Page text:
Break the Cycle of Environmental Health Disparities: Maternal and Child Health Aspects

I. Leslie Rubin, MD (Editor)
Department of Pediatrics, Morehouse School of Medicine and President, Institute for the Study of Disadvantage and Disability, Atlanta, GA, USA

Joav Merrick, MD, MMedSci, DMSc, (Editor)
Medical Director, Health Services, Division for Intellectual and Developmental Disabilities, Ministry of Social Affairs and Social Services, Jerusalem, Israel
Division of Adolescent Medicine, KY Children’s Hospital, Department of Pediatrics, Lexington, Kentucky, USA
National Institute of Child Health and Human Development, Jerusalem, Israel
Division of Pediatrics, Hadassah Hebrew University Medical Centers, Mt Scopus Campus, Jerusalem, Israel
School of Public Health, Georgia State University, Atlanta, Georgia, USA

Series: Pediatrics, Child and Adolescent Health
BISAC: MED069000

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$179.00

Volume 10

Issue 1

Volume 2

Volume 3

Special issue: Resilience in breaking the cycle of children’s environmental health disparities
Edited by I Leslie Rubin, Robert J Geller, Abby Mutic, Benjamin A Gitterman, Nathan Mutic, Wayne Garfinkel, Claire D Coles, Kurt Martinuzzi, and Joav Merrick

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Children living in circumstances of social and economic disadvantage are at greater risk for experiencing health conditions related to environmental factors. They often become trapped in the cycle of environmental health disparities because of poor and limited educational opportunities, lack of access to quality health care services and limited social and political capital.

“Break the Cycle” is an annual student/mentor program that was started in 2005 to address these health disparities. It brings the efforts among students of all disciplines focused on increasing the understanding of social and economic disparities in relation to environmental conditions and resulting health outcomes. “Break the Cycle” has grown in influence and geography, with an increasing number of student researchers participating each year. As a testament to its deep reach and inspiration, some of these students have changed their academic focus and professional goals following their participation in “Break the Cycle,” bringing to the field of children’s environmental health the numbers, passion and commitment necessary to address complex issues.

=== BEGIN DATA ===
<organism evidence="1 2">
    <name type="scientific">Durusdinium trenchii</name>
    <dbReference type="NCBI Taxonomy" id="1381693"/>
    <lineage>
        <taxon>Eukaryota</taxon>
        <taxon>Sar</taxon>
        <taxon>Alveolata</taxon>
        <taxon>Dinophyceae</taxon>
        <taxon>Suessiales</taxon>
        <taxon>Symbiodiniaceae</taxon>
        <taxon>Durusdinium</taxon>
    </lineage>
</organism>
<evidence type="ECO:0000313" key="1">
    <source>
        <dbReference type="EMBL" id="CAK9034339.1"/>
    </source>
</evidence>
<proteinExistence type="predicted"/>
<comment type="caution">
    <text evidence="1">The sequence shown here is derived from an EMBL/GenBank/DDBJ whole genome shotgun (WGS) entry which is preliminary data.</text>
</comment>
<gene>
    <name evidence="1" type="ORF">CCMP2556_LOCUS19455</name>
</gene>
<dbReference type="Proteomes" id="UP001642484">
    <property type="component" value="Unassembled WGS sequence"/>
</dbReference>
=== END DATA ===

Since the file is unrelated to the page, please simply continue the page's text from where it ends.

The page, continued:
With ten Pediatric Environmental Health Specialty Units (PEHSUs) around the United States, and a few more in other countries, each PEHSUs has developed and cultivated its own specialties, styles, collaborations, partnerships and special outreach programs; the Southeast PEHSU’s “Break the Cycle” program is one such example.

This compilation from the Southeast PEHSU in collaboration with Innovative Solutions for Disadvantage and Disability (ISDD) presents important prenatal exposure research accomplished through this “Break the Cycle” mentorship program. The compilation demonstrates the enormous breadth and interactions between social, chemical and biological issues exemplified by the need to understand how, for example, the built environment might affect birth weight, how air pollution might affect behavior or how growth and development of males is affected by exposure to brominated flame retardants. Most importantly, it reveals the vulnerability of the fetus to environmental factors and the lifelong implications on the children, their families and on society.

These are the kinds of questions that stretch our minds and give us an appreciation of science, health, society and, importantly, equity. In due course, the experiences of students and mentors in “Break the Cycle” builds a cadre of enlightened and motivated participants in the effort to promote/pursue health equity in the best environments for the children of today, tomorrow and generations to come. (Imprint: Nova)

FOREWORD

INTRODUCTION

SECTION ONE: MATERNAL AND CHILD HEALTH

Chapter 1. Fetal Environment During Pregnancy and Vulnerability of the Central Nervous System
(I. Leslie Rubin, Innovative Solutions for Disadvantage and Disability, Atlanta, GA, USA, and others)

Chapter 2. The Relationship of BMI to Menarche
(Amparo G. Gonzalez-Feliciano, Mildred Maisonet, Michele Marcus, Emory University, Rollins School of Public Health, Epidemiology Department; Atlanta, GA, USA)

Chapter 3. Pubertal Development in Girls